Accuracy of Accelerometers for Measuring Physical Activity and Levels of Sedentary Behavior in Children: A Systematic Review

Brian A. Lynch, Tara K. Kaufman, Tamim I. Rajjo, K. Mohammed, Seema Kumar, M. Hassan Murad, Natalie E. Gentile, Gabriel A. Koepp, Shelly K. McCrady-Spitzer, James A. Levine

Research output: Contribution to journalArticle


Objectives: This systematic review evaluated the accuracy of triaxial and omnidirectional accelerometers for measuring physical activity and sedentary behavior in children. Design: Systematic review of the literature. Methods: We comprehensively searched several databases for studies published from January 1996 through June 2018 that reported diagnostic accuracy measures in children and adolescents (age 3-18 years) and compared accelerometers with energy expenditure using indirect calorimetry. Results: We included 11 studies that enrolled 570 participants. All studies used indirect calorimetry as the reference standard. Across the studies, median sensitivity ranged from 46% to 96% and median specificity ranged from 71% to 96%. Median area under the curve ranged from 69% to 98%. Conclusions: Accuracy measures were greatest when detecting sedentary behavior and lowest when detecting light physical activity. Accuracy was higher when the accelerometer was placed on the hip compared with the wrist. The current evidence suggests that triaxial and omnidirectional accelerometers are accurate in measuring sedentary behavior and physical activity levels in children.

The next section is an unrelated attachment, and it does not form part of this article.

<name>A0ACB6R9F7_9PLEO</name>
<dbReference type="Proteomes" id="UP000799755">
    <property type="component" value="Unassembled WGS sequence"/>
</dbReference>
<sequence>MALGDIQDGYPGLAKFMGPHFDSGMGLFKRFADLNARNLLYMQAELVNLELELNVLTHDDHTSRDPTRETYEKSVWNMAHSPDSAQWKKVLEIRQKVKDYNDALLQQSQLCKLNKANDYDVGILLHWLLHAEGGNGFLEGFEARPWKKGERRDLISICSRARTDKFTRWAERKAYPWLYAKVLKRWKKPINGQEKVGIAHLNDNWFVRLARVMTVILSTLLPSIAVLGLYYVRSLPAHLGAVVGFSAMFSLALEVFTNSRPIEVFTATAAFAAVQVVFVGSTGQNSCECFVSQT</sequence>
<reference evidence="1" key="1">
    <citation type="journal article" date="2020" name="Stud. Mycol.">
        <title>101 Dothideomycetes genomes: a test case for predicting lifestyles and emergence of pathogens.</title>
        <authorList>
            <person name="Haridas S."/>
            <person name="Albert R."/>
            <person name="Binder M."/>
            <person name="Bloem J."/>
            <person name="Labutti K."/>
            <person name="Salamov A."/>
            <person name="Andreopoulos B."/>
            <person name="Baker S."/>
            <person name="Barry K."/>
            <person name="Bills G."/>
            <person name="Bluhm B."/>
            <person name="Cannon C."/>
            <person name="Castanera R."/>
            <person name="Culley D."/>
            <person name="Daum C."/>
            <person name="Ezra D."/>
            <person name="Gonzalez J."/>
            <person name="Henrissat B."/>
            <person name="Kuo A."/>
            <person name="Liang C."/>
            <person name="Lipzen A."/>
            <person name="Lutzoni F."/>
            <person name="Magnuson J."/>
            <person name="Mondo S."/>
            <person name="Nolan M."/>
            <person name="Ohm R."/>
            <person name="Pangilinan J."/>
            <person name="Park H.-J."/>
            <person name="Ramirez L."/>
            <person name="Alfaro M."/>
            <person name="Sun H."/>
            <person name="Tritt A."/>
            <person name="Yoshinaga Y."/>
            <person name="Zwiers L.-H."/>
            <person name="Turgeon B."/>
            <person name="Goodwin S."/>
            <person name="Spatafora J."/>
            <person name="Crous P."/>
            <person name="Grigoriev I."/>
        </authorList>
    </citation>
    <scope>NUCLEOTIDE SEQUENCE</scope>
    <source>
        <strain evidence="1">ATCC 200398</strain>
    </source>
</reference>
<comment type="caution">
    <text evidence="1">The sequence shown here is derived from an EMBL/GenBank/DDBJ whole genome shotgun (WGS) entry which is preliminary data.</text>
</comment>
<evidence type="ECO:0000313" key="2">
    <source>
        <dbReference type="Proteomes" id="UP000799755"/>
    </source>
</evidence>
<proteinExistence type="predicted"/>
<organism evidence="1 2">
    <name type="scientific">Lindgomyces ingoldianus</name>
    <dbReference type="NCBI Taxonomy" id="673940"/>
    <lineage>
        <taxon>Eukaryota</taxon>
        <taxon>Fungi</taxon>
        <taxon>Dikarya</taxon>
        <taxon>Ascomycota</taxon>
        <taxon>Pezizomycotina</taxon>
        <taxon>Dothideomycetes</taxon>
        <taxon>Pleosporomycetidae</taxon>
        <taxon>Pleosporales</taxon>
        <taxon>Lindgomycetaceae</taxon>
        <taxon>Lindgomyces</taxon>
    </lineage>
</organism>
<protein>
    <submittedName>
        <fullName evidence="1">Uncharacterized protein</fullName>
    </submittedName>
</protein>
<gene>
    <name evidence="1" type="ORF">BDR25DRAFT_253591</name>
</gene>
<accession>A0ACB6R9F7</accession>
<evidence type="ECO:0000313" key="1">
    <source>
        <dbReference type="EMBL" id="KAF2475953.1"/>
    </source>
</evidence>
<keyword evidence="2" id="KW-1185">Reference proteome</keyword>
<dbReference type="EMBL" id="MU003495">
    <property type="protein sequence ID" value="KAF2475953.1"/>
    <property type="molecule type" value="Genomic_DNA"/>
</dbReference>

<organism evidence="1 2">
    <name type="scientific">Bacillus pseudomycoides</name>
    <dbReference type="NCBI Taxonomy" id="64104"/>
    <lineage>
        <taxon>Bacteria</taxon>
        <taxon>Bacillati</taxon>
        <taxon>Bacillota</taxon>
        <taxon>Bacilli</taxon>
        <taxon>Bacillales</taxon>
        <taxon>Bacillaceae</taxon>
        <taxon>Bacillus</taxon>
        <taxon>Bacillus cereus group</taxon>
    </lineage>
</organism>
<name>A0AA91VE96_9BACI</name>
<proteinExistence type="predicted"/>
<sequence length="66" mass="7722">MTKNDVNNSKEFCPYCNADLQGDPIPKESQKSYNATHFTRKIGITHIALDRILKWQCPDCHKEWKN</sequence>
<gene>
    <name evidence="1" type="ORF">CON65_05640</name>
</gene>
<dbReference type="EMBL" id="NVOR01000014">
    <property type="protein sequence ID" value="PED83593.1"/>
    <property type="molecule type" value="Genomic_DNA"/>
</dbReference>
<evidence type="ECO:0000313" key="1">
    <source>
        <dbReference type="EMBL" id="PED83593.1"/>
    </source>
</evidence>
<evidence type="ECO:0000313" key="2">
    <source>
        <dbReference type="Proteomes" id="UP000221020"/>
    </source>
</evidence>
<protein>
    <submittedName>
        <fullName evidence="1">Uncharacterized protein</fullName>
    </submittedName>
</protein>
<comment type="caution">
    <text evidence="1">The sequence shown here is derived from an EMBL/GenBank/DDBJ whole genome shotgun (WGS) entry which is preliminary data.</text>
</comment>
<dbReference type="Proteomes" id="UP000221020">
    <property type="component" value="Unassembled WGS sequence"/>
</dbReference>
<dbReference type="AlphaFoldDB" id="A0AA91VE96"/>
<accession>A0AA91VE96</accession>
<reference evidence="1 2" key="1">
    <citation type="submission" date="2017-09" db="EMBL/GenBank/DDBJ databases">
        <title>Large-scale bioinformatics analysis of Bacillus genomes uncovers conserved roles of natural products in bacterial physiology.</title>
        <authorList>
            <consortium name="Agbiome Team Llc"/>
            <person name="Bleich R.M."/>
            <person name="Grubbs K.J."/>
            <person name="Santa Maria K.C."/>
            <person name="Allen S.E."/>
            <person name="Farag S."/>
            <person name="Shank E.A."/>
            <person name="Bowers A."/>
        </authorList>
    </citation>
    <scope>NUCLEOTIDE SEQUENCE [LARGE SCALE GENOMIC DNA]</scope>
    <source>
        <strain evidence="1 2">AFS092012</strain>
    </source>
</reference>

• adolescents
  • energy expenditure
  • exercise
  • pediatrics
  • sensitivity
  • specificity

ASJC Scopus subject areas

  • Community and Home Care
  • Public Health, Environmental and Occupational Health

Cite this